Like the first 4 books Firestorm is very fast paced & action packed from beginning to end. I love the character Joanne, she has a great sense of humor and is devoted to her family & friends. She is willing to fight for what she believes in & despite the fact that things often go wrong for her she refuses to give up.

I love the chemistry between her & her boyfriend David, although we see less of this than usual in this book. Although I would have liked to see more of David I can see why that was impossible at this point in the storyline & there was just enough of him in there to keep things interesting. We also see a few of the other characters we've known & loved in the earlier books including Wardens Lewis & Paul and Djinn Rahel & Venna.

I really liked the major new character in this book Imara who is Jo & David's daughter. She is only 1 day old at the start of the book but as she is half-human/half-djinn she is already fully grown. I found the interaction between Jo and Imara really interesting - it must be quite confusing to be pregnant one day and have an adult daughter the next!

I'm really looking forward to seeing how the story develops over the next 4 books and I still intend on buying the series as I know I'll be happy to re-read the books again in the future
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As it was almost a year ago when I read the first 4 books I really wish I'd started the series again from the beginning as it was hard to remember everything that has already happened but that didn't take away the enjoyment I got from reading Firestorm.

It will be hard to review the book without at least giving some hints about what has happened in previous books but I'll try to give away as little as possible. I would point out that if you like the sound of this book then I would strongly recommend you start with Ill Wind & read the series in order. There is so much going on in the series that although you can read the books as stand alone stories it really is much better to read them in order to get the full experience.

Like the first 4 books Firestorm is very fast paced & action packed from beginning to end. I love the character Joanne, she has a great sense of humor and is devoted to her family & friends. She is willing to fight for what she believes in & despite the fact that things often go wrong for her she refuses to give up.

I love the chemistry between her & her boyfriend David, although we see less of this than usual in this book. Although I would have liked to see more of David I can see why that was impossible at this point in the storyline & there was just enough of him in there to keep things interesting. We also see a few of the other characters we've known & loved in the earlier books including Wardens Lewis & Paul and Djinn Rahel & Venna.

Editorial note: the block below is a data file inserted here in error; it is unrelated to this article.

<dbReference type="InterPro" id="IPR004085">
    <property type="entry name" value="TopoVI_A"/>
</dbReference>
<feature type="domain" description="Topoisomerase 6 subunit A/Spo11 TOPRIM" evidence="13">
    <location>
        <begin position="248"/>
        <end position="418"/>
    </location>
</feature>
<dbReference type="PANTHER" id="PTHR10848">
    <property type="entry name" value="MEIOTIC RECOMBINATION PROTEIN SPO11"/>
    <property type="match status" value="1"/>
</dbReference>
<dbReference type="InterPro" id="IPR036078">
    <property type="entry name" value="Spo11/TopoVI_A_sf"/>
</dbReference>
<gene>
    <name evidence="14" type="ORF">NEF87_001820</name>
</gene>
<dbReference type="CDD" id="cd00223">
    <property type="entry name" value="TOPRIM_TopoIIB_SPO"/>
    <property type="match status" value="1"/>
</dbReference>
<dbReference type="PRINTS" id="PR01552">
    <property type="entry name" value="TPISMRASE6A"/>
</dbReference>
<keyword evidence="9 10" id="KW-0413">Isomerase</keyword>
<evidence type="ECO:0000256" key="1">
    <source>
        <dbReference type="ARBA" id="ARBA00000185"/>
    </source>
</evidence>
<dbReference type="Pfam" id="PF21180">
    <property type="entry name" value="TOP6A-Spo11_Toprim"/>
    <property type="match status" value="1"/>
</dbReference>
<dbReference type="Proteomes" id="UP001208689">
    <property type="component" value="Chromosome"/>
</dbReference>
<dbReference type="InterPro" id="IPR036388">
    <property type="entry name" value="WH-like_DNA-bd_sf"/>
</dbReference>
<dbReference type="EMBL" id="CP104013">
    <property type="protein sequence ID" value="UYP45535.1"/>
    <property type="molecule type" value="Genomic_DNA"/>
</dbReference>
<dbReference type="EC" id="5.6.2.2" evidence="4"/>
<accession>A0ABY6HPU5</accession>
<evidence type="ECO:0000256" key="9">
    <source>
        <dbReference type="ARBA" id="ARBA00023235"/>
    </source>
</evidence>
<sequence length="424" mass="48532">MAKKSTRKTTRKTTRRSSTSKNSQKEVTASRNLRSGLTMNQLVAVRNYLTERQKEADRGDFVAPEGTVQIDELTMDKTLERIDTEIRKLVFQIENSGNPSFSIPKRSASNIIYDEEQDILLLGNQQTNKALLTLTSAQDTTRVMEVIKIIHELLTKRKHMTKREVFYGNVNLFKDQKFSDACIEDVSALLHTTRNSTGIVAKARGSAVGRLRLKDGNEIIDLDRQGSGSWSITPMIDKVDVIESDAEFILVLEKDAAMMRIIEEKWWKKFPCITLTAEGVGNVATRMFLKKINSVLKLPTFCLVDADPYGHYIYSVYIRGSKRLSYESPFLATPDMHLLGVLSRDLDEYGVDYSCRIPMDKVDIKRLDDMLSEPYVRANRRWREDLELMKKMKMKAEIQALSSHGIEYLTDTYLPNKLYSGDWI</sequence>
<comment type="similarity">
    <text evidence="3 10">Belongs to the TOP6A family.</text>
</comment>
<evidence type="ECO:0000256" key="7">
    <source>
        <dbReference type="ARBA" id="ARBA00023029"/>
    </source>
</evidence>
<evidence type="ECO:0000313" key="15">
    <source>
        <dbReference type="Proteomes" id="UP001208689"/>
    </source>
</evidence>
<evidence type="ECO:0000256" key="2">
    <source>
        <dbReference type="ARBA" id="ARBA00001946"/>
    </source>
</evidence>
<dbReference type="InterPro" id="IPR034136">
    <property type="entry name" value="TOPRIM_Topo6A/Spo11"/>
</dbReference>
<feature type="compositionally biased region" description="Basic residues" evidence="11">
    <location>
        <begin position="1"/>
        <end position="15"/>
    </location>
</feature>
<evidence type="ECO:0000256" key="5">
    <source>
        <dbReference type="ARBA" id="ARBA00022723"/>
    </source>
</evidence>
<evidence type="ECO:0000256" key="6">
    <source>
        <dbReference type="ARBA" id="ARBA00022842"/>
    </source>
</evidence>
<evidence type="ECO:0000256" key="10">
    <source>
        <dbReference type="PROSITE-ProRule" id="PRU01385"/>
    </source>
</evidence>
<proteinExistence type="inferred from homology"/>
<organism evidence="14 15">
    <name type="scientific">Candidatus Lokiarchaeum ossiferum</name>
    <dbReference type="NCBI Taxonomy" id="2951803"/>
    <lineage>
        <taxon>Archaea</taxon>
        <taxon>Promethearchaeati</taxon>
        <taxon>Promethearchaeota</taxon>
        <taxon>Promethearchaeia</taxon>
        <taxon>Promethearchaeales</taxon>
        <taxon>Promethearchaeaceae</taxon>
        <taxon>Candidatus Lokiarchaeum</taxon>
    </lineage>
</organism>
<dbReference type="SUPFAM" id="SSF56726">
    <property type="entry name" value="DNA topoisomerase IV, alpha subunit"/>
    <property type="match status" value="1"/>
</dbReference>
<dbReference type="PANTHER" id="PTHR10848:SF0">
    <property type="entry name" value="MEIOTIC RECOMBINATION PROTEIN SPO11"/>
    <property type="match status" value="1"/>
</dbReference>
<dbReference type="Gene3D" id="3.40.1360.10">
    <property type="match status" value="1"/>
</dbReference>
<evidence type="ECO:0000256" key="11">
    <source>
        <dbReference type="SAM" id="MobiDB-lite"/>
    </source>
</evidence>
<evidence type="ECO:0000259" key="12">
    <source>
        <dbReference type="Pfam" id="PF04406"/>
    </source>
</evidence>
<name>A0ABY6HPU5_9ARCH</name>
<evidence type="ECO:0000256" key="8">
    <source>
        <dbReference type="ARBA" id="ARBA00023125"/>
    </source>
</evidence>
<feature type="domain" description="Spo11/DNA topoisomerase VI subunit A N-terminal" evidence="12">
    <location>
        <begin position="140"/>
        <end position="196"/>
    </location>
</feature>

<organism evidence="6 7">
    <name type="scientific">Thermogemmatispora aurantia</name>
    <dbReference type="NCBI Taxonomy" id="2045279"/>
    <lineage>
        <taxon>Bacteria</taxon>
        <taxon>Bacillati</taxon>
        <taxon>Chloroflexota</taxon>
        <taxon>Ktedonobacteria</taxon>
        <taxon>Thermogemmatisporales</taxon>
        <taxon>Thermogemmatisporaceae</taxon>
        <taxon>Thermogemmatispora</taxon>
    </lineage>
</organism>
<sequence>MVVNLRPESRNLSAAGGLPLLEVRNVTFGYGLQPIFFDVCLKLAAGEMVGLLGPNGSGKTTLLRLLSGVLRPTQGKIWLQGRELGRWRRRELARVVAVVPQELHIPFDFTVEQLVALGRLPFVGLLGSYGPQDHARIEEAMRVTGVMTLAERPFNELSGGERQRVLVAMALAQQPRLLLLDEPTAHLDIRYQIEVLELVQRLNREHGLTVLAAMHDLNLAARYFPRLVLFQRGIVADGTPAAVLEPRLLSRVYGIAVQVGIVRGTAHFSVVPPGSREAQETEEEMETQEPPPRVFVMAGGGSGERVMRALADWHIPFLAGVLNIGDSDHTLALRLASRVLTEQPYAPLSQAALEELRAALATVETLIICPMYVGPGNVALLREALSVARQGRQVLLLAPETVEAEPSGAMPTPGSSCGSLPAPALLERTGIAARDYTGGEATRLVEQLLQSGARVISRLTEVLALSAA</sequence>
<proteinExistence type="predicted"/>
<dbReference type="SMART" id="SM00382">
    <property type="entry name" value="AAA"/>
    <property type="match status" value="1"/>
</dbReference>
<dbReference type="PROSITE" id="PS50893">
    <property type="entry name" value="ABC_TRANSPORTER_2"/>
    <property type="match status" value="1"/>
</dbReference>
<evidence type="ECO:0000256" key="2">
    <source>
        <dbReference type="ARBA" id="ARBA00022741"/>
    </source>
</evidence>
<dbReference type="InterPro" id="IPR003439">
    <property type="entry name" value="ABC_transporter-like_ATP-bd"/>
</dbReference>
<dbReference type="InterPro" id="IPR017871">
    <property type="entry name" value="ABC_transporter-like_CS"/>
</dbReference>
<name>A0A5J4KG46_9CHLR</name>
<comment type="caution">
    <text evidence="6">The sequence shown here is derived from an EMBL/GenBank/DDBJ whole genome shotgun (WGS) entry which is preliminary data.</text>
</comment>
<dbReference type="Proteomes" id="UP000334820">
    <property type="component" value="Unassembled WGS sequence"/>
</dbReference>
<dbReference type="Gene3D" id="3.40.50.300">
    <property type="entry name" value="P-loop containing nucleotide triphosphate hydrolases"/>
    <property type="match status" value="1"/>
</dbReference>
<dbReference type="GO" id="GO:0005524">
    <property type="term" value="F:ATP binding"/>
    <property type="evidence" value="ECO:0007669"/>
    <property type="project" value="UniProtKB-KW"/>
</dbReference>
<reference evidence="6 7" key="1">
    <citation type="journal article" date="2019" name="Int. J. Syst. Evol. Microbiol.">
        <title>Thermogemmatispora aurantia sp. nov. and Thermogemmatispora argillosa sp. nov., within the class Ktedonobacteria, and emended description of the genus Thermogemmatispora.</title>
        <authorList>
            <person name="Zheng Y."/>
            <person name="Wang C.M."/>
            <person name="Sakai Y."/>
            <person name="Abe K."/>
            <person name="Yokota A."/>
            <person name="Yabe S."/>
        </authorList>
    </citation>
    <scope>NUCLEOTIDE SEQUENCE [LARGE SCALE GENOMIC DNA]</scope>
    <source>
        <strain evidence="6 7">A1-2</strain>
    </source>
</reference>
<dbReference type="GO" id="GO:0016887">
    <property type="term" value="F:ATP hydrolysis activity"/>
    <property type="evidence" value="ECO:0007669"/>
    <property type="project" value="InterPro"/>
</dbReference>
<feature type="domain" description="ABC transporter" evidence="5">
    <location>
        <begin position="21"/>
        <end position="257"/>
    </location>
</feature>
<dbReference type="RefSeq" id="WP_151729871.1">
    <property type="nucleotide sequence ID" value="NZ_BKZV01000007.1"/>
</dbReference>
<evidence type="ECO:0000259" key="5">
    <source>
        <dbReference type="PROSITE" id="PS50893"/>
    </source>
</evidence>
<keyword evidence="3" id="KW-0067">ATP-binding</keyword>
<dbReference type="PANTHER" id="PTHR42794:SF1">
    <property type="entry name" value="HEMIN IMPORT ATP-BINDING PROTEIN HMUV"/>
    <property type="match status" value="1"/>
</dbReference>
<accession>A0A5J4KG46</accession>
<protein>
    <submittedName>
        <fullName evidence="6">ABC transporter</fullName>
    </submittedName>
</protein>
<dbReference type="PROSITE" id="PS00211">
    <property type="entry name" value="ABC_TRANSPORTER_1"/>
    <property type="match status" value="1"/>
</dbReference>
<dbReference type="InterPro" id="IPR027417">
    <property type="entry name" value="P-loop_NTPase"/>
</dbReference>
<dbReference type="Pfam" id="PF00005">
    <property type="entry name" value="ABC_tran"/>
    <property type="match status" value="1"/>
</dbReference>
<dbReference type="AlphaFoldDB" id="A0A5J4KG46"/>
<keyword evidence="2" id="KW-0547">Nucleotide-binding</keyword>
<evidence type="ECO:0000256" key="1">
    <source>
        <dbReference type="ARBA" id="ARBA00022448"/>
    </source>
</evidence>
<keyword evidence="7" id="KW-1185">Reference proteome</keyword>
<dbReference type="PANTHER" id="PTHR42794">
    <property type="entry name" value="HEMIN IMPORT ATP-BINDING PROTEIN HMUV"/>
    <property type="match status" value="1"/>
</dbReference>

I really liked the major new character in this book Imara who is Jo & David's daughter. She is only 1 day old at the start of the book but as she is half-human/half-djinn she is already fully grown. I found the interaction between Jo and Imara really interesting - it must be quite confusing to be pregnant one day and have an adult daughter the next!

I'm really looking forward to seeing how the story develops over the next 4 books and I know I'll be happy to re-read the books again in the future.
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on 11 August 2009
I thoroughly enjoyed this book. If you haven't read any of Rachel Caine's work before then you should start with "Ill Wind"(don't be put off by her corny covers, these are great books) If you haven't already read "Windfall (Weather Warden)" then you should stop reading this review now.
"Firestorm" picks up pretty much where "Wind Fall" left off and I was surprised to find how much I liked Imara. To say that I had reservations about a fully adult 'child' popping out of nowhere is an understatement. It was a little too reminiscent of Renessmée Carly Cullen (reference to "Breaking Dawn"-the Twilight abomination), I thought initially. But I warmed up to the idea.(perhaps thanks to the, lets face it, slightly made-uppish but all things considered believable and appropriate name, Imara.)
I was totally loving the David's not dying anymore scenario. I am still a little apprehensive about the Joanne-Lewis relationship and not for the first time. I think you'll see what I mean.
Joanne who is, by the way, a killer feminist heroine, annoyed me somewhat with her 'I must save the world and do the right thing' complex. Wasn't it just infuriating to watch her risk David's djinnhood to save some random warden in "WindFall"? There's more of that, though not that exactly that, to come in "Firestorm". She is however a very well developed character and I suppose the altruism is an integral part of who she is.